New-look Creighton, led by VBM All-Americans Sis, Wait, “will be a pretty good team”

Big East powerhouse Creighton is headed into a season of transition.

Roster changes, hopefully the return of a top player, a longtime assistant has moved on, but there will still be plenty of talent in Omaha.

“I think every year is a year of transition as far as the players go,” 20th-year Creighton coach Kirsten Bernthal Booth said. “There are always new players coming in. Players graduate, players leave.”

You can start with who’s back, and that includes national freshman of the year Norah Sis. Sis, the 6-foot-1 outside hitter from nearby Paillion-La Vista High School, was also a VBM third-team All-American after leading the Bluejays in kills with 435 (3.75/set). She was third on the team in digs at 2.96/set and had 70 blocks and 19 aces.

The other jewel of that freshman class was setter Kendra Wait, a 5-10 product of Gardner, Kansas, who was a VBM honorable-mention All-American. She led the Big East in assists, averaging 10.46/set and had 21 aces and 99 blocks.

Creighton’s Norah Sis attacks/Chelsea Nicholson photo

“The fun thing about Norah and Kendra is they’re really good, but the list of things they can get better at is really good, too, and they get that,” Booth said. “They’re both so easy to coach. 

“Norah physically is really talented, probably more talented that we realized. You know, she was on the same team forever with (Nebraska star) Lindsay Krause and Lindsay is so physical that sometimes Norah’s physicality was missed by a lot of us. I knew she’d come in and be good. I don’t know if I knew how good.”

Booth said Sis — who can do a standing back flip and was a two-time Nebraska prep high-jump champion — is impressive in the weight room and with movement skills.

“She was a high jump state champion, so I shouldn’t have been surprised. But the other thing, again, as I coach longer, you know that you can have talented athletes, but if they don’t have the head for it they’re never going to be great. The thing that I really love about that freshman class (now sophomores) is they have the heads to be great, which is exciting.”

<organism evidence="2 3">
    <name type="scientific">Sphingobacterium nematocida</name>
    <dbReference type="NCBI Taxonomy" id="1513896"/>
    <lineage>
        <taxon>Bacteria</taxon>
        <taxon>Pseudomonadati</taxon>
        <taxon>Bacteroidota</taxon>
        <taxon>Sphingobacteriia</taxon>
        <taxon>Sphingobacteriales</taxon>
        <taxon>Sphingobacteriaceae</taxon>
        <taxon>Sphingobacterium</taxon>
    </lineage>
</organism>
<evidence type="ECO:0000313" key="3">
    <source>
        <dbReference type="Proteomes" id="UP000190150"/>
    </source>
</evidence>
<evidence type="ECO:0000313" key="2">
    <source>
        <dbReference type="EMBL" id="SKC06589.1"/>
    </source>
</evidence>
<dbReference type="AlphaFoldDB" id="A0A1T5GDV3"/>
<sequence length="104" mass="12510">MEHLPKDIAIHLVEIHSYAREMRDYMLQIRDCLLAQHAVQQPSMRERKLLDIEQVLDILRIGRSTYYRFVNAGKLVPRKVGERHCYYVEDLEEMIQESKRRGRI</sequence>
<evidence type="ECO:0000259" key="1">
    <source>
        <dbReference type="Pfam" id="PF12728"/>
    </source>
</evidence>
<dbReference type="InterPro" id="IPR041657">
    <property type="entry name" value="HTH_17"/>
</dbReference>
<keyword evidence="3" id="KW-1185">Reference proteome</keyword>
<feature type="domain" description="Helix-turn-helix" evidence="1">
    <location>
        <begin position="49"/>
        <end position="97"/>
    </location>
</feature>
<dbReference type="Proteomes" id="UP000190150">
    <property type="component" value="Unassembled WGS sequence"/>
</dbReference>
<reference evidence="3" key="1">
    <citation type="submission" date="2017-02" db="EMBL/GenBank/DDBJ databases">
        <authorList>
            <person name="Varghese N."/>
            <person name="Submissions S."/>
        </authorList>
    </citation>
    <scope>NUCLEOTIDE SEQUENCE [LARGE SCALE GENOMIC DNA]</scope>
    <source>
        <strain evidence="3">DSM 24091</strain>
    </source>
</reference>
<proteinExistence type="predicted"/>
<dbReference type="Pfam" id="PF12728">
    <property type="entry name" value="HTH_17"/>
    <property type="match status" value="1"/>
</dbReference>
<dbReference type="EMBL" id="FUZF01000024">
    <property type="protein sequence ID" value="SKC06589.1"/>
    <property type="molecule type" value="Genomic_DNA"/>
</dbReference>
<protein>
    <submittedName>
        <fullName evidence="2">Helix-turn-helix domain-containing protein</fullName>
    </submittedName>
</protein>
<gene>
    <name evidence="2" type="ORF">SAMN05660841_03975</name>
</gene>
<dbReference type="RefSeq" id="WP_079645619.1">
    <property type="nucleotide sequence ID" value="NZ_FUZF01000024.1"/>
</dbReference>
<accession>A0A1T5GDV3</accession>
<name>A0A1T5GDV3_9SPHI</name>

For the record, Wait won the Kansas Class 6A state titles in the 100 (12.02 seconds), shot put (42 feet, 2.5 inches), long jump (18-5) and pole vault (11-0) in a three-hour span on the same day.   

Creighton setter Kendra Wait/Creighton Media Services

Another key player is back — sort of.

Jaela Zimmerman, who was second on the team in kills with 376 (3.69/set) and digs (3.22/set). But the 6-1 outside hitter from Lincoln, Nebraska, also a VBM honorable-mention All-American, went down with a serious knee injury in Creigton’s sweep last December of Ole Miss in first round of the NCAA Tournament. She had 10 kills in the first two sets before getting hurt and was clearly missed when the Bluejays lost to Kansas the next night. 

Zimmerman had ACL surgery in January and is still rehabbing, hoping to get back on the court sometime this season.

“She’s our leader,” Booth said. “She would add to our gym even if she’s not on the court. She’s that good of a young women. I’m excited to have her leadership to guide what I think will be a pretty good team.”

The other outside hitter will likely be either Keeley Davis, a senior from Highlands Ranch, Colorado, who had 202 kills last year (1.79/set); Ava Martin, a freshman from Overland Park, Kansas; or Incarnate Word transfer Bethany Clapp, a senior from Corpus Christi, Texas.

The middles could be all-Wisconsin in sophomore Kiara Reinhardt, a sophomore from Cedarburg, and Kiana Schmitt, a senior from Waunakee who had 146 kills last season and 75 blocks. 

Jazz Schmidt will be in the right-side/setter mix. The 6-2 senior from Colorado, is a transfer from Palm Beach Atlantic, Booth said, adding, “she’s a really good kid and I’m stoked about her addition.”

Also in the playing-time mix are junior defensive specialist, Ellie Bolton, who had 139 digs last season; freshmen DS Sky McCune, middle Ann Marie Remmes, Allison Whitten, a senior DS transfer from Morehead State, and junior Megan Skovsende, who is from Omaha.

Creighton lost four players from a team that finished 31-4, 16-2 in the Big East, including graduated middles Naomi Hickman (141 kills, team-high 130 blocks) and Annika Welty (175 kills, 109 blocks). Abby Bottomley played a season at libero as a grad student after transferring from High Point and led with 553 digs (4.85/set). And coincidentally, setter Ally Van Eekeren transferred to High Point, where she is now a senior.

Kirsten Bernthal Booth coaching against Ole Miss in the 2021 NCAA Tournament/Chelsea Nicholson photo

The Bluejays have been to 10 consecutive NCAA Tournaments and a big key to Creighton’s success the past four seasons was assistant coach Craig Dyer, who is now the associate head coach for new Notre Dame coach Salima Rockwell.

“I’m stoked for Craig and excited for his new opportunity at Notre Dame,” Booth said. 

In his place Booth hired Brian Rosen, who was the head coach at Nova Southeastern the past three years.

“Change is always hard, but it’s also awesome,” Booth said. 

Rosen joins the rock of the staff, Angie Oxley Behrens, who has been at Creighton for all of the two decades with Booth.

Creighton opens its season August 26 at Wyoming where that weekend the Bluejays will play Iowa State, Wichita State and Wyoming. 

Then they are the host for one of the showcase presason weekends when USC, Kentucky, and Northern Iowa all face each other in Sokol Arena.

There’s also the biggest annual non-conference match of the year September 7 when Creighton plays Nebraska in Omaha’s CHI Health Center, the site of December’s NCAA Championship. Last year that match drew 11,279 fans.

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The stands were full in Omaha’s CHI Health Center when Creighton played Nebraska last September/Mark Kuhlman photo

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